Discriminating angry, happy and neutral facial expression: a comparison of computational models
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AbstractRecognizing expressions are a key part of human social interaction, and processing of facial expression information is largely automatic for humans, but it is a non-trivial task for a computational system. The purpose of this work is to develop computational models capable of differentiating between a range of human facial expressions. Raw face images are examples of high dimensional data, so here we use two dimensionality reduction techniques: Principal Component Analysis and Curvilinear Component Analysis. We also preprocess the images with a bank of Gabor filters, so that important features in the face images are identified. Subsequently the faces are classified using a Support Vector Machine. We show that it is possible to differentiate faces with a neutral expression from those with a happy expression and neutral expression from those of angry expressions and neutral expression with better accuracy. Moreover we can achieve this with data that has been massively reduced in size: in the best case the original images are reduced to just 5 components with happy faces and 5 components with angry faces.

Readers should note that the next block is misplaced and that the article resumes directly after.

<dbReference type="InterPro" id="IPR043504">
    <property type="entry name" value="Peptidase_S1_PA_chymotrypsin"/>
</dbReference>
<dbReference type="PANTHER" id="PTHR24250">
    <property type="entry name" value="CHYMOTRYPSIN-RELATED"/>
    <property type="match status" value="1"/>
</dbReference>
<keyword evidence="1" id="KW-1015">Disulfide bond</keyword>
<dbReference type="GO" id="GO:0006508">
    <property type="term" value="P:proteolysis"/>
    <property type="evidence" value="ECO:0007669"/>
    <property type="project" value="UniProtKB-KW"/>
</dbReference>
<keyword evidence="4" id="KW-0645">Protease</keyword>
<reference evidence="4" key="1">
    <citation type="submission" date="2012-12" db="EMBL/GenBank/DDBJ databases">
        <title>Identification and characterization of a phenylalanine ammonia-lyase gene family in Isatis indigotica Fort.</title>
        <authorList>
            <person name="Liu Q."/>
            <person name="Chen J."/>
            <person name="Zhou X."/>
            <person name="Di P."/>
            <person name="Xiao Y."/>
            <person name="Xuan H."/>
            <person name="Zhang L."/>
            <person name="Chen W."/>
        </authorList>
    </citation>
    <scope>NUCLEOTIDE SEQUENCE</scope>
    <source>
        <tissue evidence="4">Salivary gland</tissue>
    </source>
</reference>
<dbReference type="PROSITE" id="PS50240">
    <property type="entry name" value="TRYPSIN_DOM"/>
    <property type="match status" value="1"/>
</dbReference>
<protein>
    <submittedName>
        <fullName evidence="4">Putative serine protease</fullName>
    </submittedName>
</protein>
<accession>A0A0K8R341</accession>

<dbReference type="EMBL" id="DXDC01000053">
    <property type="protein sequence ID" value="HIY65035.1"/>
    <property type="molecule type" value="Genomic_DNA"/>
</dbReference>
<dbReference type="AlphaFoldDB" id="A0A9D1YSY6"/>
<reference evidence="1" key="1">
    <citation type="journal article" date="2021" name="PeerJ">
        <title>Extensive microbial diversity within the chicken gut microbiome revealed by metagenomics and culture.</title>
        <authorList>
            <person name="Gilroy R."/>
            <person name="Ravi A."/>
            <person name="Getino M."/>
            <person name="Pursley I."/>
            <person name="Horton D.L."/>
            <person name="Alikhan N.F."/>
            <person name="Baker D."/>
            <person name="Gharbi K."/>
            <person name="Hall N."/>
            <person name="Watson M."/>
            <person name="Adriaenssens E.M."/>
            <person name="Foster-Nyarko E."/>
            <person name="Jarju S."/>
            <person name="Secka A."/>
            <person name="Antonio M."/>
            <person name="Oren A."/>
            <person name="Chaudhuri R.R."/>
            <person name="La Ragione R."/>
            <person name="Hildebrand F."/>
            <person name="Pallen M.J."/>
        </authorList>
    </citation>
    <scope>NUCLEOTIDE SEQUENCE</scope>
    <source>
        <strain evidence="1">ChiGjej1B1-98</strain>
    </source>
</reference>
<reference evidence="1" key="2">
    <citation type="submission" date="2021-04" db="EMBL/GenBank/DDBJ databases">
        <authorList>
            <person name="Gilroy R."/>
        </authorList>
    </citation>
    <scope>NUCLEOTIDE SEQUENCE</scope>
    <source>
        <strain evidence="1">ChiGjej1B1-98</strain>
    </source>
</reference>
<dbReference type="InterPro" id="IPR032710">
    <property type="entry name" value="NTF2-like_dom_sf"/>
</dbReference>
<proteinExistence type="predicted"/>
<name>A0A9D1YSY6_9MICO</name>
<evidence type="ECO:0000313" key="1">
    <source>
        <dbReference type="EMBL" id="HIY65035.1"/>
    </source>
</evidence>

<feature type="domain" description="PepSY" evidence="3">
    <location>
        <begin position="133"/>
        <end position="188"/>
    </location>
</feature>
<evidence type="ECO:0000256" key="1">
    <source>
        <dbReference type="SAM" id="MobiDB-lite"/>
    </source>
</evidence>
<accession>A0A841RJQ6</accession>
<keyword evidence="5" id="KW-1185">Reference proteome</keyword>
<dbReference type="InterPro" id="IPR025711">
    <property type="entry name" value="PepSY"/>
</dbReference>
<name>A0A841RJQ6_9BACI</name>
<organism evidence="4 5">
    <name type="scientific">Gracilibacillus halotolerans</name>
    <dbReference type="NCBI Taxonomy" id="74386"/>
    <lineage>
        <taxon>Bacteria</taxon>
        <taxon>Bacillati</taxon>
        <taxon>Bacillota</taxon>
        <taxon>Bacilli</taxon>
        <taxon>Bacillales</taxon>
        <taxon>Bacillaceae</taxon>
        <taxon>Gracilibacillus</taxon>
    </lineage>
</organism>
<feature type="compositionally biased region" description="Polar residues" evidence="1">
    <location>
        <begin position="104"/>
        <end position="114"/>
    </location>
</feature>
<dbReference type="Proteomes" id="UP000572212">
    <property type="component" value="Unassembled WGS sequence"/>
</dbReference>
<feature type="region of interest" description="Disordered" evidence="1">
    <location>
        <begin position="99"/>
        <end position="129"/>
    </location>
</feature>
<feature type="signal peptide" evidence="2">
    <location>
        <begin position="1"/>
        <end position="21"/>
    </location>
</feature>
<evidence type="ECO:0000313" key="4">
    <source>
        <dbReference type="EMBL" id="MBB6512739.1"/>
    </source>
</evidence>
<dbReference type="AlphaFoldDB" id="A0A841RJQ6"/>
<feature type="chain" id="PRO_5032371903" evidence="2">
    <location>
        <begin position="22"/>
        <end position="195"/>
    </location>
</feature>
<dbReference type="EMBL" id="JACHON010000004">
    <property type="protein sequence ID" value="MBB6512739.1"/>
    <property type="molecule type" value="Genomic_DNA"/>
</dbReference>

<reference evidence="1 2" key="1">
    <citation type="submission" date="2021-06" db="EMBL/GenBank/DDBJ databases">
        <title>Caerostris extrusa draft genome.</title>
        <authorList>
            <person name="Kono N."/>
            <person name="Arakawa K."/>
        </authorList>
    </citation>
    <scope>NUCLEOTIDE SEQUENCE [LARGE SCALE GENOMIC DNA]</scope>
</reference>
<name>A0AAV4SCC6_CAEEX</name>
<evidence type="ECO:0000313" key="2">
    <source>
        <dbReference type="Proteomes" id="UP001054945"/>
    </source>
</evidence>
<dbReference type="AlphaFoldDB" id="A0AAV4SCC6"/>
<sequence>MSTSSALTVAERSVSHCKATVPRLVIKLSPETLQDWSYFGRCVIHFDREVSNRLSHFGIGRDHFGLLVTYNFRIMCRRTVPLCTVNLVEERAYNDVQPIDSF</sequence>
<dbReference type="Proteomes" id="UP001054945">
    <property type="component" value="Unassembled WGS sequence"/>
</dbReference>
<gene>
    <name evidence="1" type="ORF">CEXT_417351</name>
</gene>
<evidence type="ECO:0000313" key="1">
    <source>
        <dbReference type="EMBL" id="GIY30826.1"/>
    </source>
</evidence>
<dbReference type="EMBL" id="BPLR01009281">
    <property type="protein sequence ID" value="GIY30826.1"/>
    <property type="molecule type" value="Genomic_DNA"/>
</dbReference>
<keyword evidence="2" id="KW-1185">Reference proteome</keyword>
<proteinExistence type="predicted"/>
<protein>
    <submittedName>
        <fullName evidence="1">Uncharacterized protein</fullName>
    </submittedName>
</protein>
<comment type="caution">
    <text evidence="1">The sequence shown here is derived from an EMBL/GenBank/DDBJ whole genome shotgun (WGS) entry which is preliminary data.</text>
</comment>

CitationShenoy, A., Anthony, S., Frank, R.J. and Davey, N. (2009) 'Discriminating Angry, Happy and Neutral Facial Expression: A Comparison of Computational Models', in Palmer-Brown, D.; Draganova, C.; Pimenidis, E.; Mouratidis, H. (Eds.) Engineering Applications of Neural Networks - Proceedings 11th International Conference, EANN 2009, series Communications in Computer and Information Science, 43: 200-209
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